After 4 years, rare sarcophagi smuggled into Israel to be returned to Egypt
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After 4 years, rare sarcophagi smuggled into Israel to be returned to Egypt

Antiquities Authority held stolen artifacts during deep freeze in bilateral ties, plans handover now new ambassador instated in Tel Aviv

Ilan Ben Zion, a reporter at the Associated Press, is a former news editor at The Times of Israel. He holds a Masters degree in Diplomacy from Tel Aviv University and an Honors Bachelors degree from the University of Toronto in Near and Middle Eastern Civilizations, Jewish Studies, and English.

A wooden Egyptian sarcophagus, confiscated by the Israel Antiquities Authority in 2012, that was set to be returned to Egypt on May 22, 2016 (Courtesy: Israel Antiquities Authority)
A wooden Egyptian sarcophagus, confiscated by the Israel Antiquities Authority in 2012, that was set to be returned to Egypt on May 22, 2016 (Courtesy: Israel Antiquities Authority)

As ties between Cairo and Jerusalem grow warmer, two rare ancient Egyptian sarcophagus lids — plundered from Egypt following the 2011 revolution, smuggled into Israel and held by Israeli authorities for four years — will at last be repatriated Sunday.

Israeli and Egyptian officials confirmed to The Times of Israel that the two artifacts, Bronze Age wooden anthropoid sarcophagus lids, will be handed over to new Egyptian Ambassador to Israel Hazem Khairat at a Foreign Ministry ceremony on Sunday.

The artifacts were found by Israel Antiquities Authority theft prevention agents in a dealer’s store in Jerusalem’s Old City in March 2012, but despite multiple requests by the Egyptian government they remained in climate-controlled storage in Jerusalem since their retrieval.

Israel reportedly agreed to return the sarcophagi to Egypt in August 2012, several months after they were confiscated, but a breakdown in bilateral ties caused the transfer to be put on hold.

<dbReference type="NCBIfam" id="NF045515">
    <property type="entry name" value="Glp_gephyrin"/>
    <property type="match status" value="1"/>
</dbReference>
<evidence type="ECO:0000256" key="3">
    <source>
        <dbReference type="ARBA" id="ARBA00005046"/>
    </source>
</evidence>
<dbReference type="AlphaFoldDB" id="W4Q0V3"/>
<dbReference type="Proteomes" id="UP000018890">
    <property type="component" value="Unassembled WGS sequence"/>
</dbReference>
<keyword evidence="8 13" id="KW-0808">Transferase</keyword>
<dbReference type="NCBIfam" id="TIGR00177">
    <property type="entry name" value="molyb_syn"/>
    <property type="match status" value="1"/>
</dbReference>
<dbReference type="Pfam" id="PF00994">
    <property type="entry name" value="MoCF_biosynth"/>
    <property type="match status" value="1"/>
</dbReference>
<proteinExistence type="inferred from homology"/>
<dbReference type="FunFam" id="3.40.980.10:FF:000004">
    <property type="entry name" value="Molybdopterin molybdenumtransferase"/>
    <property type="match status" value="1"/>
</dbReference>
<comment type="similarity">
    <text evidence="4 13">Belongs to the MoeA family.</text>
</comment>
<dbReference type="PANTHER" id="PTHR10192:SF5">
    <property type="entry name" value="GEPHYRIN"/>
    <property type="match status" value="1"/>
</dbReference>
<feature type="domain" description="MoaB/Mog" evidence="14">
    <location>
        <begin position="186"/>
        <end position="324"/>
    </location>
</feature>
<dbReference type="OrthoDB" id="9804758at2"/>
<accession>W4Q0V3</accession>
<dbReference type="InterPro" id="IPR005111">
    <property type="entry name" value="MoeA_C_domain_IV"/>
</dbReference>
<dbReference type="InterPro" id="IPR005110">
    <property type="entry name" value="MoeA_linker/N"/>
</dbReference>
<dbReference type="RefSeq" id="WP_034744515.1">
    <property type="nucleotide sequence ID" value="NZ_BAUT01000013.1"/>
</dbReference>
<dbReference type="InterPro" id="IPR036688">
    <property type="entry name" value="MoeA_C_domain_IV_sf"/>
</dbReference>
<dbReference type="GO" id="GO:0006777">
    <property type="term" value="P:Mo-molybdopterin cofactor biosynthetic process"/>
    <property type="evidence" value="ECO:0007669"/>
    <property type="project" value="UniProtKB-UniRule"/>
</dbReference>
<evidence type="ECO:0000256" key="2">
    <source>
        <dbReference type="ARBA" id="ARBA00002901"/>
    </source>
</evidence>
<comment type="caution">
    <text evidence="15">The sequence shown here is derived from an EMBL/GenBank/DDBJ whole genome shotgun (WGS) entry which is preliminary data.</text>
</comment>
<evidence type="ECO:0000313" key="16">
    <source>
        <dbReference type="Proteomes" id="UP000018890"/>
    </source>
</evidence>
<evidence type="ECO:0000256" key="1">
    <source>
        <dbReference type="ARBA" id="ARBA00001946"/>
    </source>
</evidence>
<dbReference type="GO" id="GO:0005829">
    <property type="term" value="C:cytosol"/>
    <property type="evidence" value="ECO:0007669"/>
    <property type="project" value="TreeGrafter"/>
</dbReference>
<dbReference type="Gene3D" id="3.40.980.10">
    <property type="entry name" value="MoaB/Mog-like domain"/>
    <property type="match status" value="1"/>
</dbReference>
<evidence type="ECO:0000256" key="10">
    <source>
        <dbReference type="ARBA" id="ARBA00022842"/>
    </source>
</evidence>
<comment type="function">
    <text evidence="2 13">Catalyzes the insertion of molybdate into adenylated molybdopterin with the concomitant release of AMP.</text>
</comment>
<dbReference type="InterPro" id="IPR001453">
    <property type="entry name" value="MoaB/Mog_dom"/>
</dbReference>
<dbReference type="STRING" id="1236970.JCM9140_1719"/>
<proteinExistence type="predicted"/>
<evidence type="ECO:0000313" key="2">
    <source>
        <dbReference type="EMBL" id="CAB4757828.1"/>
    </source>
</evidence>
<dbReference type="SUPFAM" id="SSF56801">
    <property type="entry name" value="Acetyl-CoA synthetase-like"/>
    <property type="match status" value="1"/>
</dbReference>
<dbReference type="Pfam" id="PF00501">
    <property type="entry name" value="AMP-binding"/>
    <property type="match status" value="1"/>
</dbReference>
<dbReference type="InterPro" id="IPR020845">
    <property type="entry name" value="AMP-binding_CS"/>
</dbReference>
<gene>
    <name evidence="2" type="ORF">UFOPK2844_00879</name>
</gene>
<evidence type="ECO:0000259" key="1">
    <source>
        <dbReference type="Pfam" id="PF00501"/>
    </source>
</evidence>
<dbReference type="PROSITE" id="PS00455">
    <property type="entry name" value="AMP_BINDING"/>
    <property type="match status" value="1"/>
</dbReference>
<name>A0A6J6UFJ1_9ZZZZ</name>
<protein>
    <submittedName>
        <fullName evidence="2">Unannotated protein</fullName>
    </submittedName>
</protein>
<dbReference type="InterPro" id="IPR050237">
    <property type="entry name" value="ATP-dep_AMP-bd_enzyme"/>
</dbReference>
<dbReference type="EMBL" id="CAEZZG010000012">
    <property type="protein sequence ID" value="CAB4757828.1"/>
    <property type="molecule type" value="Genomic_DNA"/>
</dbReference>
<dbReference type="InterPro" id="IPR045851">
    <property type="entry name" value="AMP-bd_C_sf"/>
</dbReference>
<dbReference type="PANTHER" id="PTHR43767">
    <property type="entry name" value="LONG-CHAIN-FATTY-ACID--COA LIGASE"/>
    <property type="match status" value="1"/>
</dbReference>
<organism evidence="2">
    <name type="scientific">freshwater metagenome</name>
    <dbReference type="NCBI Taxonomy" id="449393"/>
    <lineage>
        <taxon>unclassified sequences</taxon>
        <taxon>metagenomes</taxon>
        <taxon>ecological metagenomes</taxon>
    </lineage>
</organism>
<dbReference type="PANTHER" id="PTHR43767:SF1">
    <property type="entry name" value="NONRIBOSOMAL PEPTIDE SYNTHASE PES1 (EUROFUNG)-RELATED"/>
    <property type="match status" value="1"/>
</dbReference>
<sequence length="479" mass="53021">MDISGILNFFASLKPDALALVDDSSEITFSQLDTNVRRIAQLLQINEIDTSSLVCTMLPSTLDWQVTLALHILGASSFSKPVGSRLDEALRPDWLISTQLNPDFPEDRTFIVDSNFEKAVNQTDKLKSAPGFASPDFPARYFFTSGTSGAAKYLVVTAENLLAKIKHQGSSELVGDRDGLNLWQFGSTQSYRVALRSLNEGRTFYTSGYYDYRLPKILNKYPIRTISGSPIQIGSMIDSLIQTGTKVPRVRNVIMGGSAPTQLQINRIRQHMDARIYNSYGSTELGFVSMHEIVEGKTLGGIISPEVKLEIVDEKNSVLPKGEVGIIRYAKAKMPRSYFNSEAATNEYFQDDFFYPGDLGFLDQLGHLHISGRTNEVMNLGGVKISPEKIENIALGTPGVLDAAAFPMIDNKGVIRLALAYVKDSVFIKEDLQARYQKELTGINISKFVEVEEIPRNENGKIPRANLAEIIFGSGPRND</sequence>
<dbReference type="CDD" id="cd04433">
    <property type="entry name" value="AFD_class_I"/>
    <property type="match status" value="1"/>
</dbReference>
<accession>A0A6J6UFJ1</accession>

Khairat arrived in Israel in February, filling a post that remained empty since 2012, when Egypt recalled its envoy in the wake of Israel’s November operation against Hamas in the Gaza Strip. Since then, relations between the two countries were plunged into a deep freeze when Egypt elected a Muslim Brotherhood president, Mohammed Morsi, then were slowly resuscitated after Abdel-Fattah el-Sissi assumed power a year later.

Foreign Ministry spokesman Emmanuel Nahshon said that Israel wanted to return the two artifacts, but that such a procedure was impossible while Egypt had no ambassador in Tel Aviv.

This Egyptian sarcophagus found in April was cut in half to facilitate smuggling (photo credit: courtesy Israel Antiquities Authority)
A wooden Egyptian sarcophagus confiscated by the Israel Antiquities Authority in 2012 which is set to be returned to Egypt on May 22, 2016. (Courtesy: Israel Antiquities Authority)

Sunday’s repatriation ceremony was a “gesture of goodwill and friendship” to Cairo, and one which deserved to be showcased publicly between states with formal ties, he said.

The wooden sarcophagi are coated with plaster and decorated with hieroglyphics and brilliant illustrations.

Carbon-14 dating determined that one sarcophagus was 3,600 to 3,400 years old, from the Late Bronze Age 18th Dynasty, and the second was around 3,000 years old, the Iron Age.

The IAA said in a statement following their confiscation that the sarcophagi were cut in half in order to fit them into suitcases, causing “irreparable damage.”

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